Paul gives some value to what is called “general revelation”, that is, that by looking at God’s creation one might gain some understanding of who God is. Paul returns to the same theme in 10:18, quoting Psalm 19:4, that Israel has had a clear though limited message from the heavens who God is. God has not “written his gospel in the stars”; the best we can say about general revelation is that “…the manifestation of God, by which he makes his glory known in his creation, is, with regard to the light itself, sufficiently clear; but that on account of our blindness, it is not found to be sufficient. We are not however so blind, that we can plead our ignorance as an excuse for our perverseness” (Calvin, p. 71; see also Wilckens, pp. 150-154 for a detailed analysis).

1:19-23, 25

The Roman empire was filled with magnificent temples, and much of its capital city was given over to the worship the pagan gods. The military camp in the city was named for Mars, god of war. Besides the traditional gods of Jupiter, Juno, and the rest, Greek, Egyptian and other religions had their adherents. The “emperor cult” was also a feature of religion in Paul’s day, with temples to Julius Caesar and Augustus. All of this is the background of Paul’s condemnation of so many kinds of idols, “images made to look like a mortal human being and birds and animals and reptiles” (v. 23); the whole endeavor is a “lie” (v. 25). It is noteworthy that neither did the philosophers of the day believe in the idols as such; their deities were more abstract and sometimes identified with Fate or Providence. Hence some would assent with Paul that God was invisible (1:20); the philosophers in Athens probably agreed with Paul that the one God “does not live in temples built by human hands” (Acts 17:24). Nevertheless, even Socrates practiced the religious rites of his city, up until the very end of his life, as did most of the educated and ruling classes – the Athenian philosophers were “very religious” by this definition of strict adherence to rituals (Acts 17:22). In part they did not want to be the cause of the city’s or the empire’s downfall by displeasing heaven, and in part they regarded religion as a means of controlling the lower classes. Paul’s point in vv. 19-20 is not that everyone should become a theist, a believer in some deity, but that they should worship the true creator God from Genesis (see Rom 5:12-17), that is the God of Israel (9:5), and that true religion includes being grateful to him and walking in holiness.

While Paul does not specifically name the Gentiles here, nevertheless this is the implication of the stereotypical language that he uses. For the Jews of the Second Temple, the root of all Gentile evil was idolatry. One rabbi commented, two centuries later – “Whosoever recognizes idols has denied the entire Torah; and whosoever denies idols has recognized the entire Torah” (Midrash Sifre Deuteronomy 54). Thus, the final coming of Yahweh to judge the world would have as its aim the destruction of religious apostasy.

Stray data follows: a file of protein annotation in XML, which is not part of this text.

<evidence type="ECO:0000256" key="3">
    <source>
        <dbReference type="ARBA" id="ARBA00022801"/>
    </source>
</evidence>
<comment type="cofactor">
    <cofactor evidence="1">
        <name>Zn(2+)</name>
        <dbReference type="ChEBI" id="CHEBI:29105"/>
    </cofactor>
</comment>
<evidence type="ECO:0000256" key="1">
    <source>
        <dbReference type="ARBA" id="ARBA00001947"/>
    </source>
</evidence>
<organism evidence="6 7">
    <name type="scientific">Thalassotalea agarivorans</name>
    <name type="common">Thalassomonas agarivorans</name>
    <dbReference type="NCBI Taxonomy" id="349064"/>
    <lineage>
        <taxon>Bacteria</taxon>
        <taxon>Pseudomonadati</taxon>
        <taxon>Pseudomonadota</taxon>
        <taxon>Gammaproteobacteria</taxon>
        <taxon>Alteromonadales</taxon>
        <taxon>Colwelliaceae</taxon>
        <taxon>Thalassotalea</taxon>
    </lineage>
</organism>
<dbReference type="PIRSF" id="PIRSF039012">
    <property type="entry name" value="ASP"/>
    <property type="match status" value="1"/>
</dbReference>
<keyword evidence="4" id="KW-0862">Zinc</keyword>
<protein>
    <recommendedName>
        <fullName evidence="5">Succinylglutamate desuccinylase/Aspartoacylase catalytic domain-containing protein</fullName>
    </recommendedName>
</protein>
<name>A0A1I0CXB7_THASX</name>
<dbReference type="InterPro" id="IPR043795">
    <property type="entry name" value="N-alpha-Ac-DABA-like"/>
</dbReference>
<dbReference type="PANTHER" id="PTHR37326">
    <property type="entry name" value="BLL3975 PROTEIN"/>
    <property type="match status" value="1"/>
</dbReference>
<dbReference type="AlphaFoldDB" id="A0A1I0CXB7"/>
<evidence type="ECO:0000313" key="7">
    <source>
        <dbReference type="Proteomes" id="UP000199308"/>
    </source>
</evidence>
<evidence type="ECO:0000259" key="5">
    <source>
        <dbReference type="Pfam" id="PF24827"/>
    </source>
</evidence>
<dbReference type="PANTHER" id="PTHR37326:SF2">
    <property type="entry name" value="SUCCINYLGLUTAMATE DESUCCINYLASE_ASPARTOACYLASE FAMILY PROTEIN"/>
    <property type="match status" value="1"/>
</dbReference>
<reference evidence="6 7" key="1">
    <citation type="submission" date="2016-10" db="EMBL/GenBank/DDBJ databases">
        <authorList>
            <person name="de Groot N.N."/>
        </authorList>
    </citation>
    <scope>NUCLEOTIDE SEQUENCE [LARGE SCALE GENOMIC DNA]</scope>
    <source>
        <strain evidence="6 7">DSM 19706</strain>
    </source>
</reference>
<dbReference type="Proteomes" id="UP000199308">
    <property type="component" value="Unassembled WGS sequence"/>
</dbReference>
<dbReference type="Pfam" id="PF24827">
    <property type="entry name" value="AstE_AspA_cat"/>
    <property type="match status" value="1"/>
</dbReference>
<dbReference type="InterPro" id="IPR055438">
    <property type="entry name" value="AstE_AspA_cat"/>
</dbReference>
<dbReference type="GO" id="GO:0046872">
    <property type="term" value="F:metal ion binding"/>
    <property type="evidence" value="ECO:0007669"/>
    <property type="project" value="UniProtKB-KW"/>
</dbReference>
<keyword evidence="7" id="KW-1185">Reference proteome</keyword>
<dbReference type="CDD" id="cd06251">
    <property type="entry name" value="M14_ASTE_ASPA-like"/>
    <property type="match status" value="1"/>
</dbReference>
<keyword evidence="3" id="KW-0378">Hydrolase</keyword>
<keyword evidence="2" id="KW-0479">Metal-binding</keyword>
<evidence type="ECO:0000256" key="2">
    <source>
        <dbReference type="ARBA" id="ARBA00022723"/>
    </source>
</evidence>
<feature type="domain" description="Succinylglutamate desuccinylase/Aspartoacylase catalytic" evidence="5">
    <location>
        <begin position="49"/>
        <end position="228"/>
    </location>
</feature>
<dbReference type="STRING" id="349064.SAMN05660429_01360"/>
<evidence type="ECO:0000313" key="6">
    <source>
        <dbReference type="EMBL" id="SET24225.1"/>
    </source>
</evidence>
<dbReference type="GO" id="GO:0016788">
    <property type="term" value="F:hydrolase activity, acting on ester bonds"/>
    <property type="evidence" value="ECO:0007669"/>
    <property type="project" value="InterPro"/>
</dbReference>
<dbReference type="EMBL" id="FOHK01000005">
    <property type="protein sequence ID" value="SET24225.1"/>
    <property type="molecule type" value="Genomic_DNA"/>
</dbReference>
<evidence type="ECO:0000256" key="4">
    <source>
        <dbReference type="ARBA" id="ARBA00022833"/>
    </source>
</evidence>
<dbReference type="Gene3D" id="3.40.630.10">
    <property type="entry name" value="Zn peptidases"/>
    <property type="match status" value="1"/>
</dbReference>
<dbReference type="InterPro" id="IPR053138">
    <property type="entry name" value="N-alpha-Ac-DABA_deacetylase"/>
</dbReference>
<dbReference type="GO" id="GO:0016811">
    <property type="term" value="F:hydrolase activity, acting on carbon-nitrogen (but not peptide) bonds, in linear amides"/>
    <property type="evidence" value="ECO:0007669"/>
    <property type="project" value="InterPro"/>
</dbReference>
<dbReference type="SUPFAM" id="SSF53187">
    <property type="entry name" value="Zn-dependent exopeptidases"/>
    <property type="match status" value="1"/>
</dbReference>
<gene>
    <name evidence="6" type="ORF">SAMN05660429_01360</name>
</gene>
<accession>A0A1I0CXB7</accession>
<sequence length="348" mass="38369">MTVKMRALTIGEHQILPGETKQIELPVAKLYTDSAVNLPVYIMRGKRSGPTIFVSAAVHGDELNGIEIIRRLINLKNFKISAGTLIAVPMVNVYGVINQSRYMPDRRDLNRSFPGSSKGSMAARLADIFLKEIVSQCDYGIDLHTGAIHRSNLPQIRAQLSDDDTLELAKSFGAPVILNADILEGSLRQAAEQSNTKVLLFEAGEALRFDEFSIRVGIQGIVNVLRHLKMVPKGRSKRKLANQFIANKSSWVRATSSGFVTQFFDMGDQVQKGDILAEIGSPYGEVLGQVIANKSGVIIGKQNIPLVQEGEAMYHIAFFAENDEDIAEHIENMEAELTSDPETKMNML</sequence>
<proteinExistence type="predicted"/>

1:24, 26-27

The wrath of God is not just an anxiety for some far-off time; spiritual rebels are already feeling its effects: humans abandoned the true God (vv. 23, 25, 27) and in turn God “gave them over” (v. 24, 26, 28), that is, he abandoned them to their evil practices. The pagans have “sinful desires” and pant after “sexual impurity” (v. 24); in this context it is a synonym of “fornication” and refers to any sort of illicit sexual desire or activity. There is a similar phrase “shameful lusts” in v. 26. That is, in both their minds and behaviors they were apostate from the true Creator.

Special note on sexuality. Whereas in some cultures, sex is linked with romance or child-bearing, many in the Americas view it as a casual activity – highly to be desired, but ultimately with little meaning. Although one might argue that our society is crazy about sex, another way to look at it is that is devalues sex into a biological transaction. “It’s just sex!” is a popular slogan; but far from revealing that people enjoy bodily pleasures too much, it shows they enjoy them too little. Many assume that God, if he exists, is so vast and remote that he could not possible be interested in whether a couple has relations. While this axiom could work in some philosophies, it does not fit into the Christian message: God has given us fair warning that sexual deeds cannot be reduced to what I do with “just my body” – therefore Paul commands, “let us purify ourselves from everything that contaminates body and spirit” (2 Cor 7:1; also 1 Cor 6:19-20).

Vv. 26 and 27 have traditionally been interpreted as a condemnation of all homosexual activity between women and between men (see for example Stott, pp. 76-78, and almost all commentaries); that is the conclusion we will eventually take here. But first, we will begin with some cultural background; then explore the other principal text on this theme, 1 Corinthians 6:9; and then return to Romans 1.

Special Note: Homosexuality in Antiquity. Many or most people of Paul’s day who engaged in homosexual acts would, in modern terms, be categorized as bisexual. Homosexual activity in Greco-Roman society ran the full spectrum from positive consensual relationships to outright exploitation and rape. Young Greek male friends sometimes formed a sexual relationship while awaiting marriage, and there were those who argued that sex with another male was a superior relationship than sex with the “inferior” sex. Also, it was not unusual for a man to engage in sex with weaker males, be they slaves, young boys, or protégées. Even the Greek supreme god Zeus, whose appetite for females was voracious, had an eye for handsome boys: in one instance, he kidnapped Ganymede, and made him his cupbearer and sex object (the word “catamite” is derived from his name).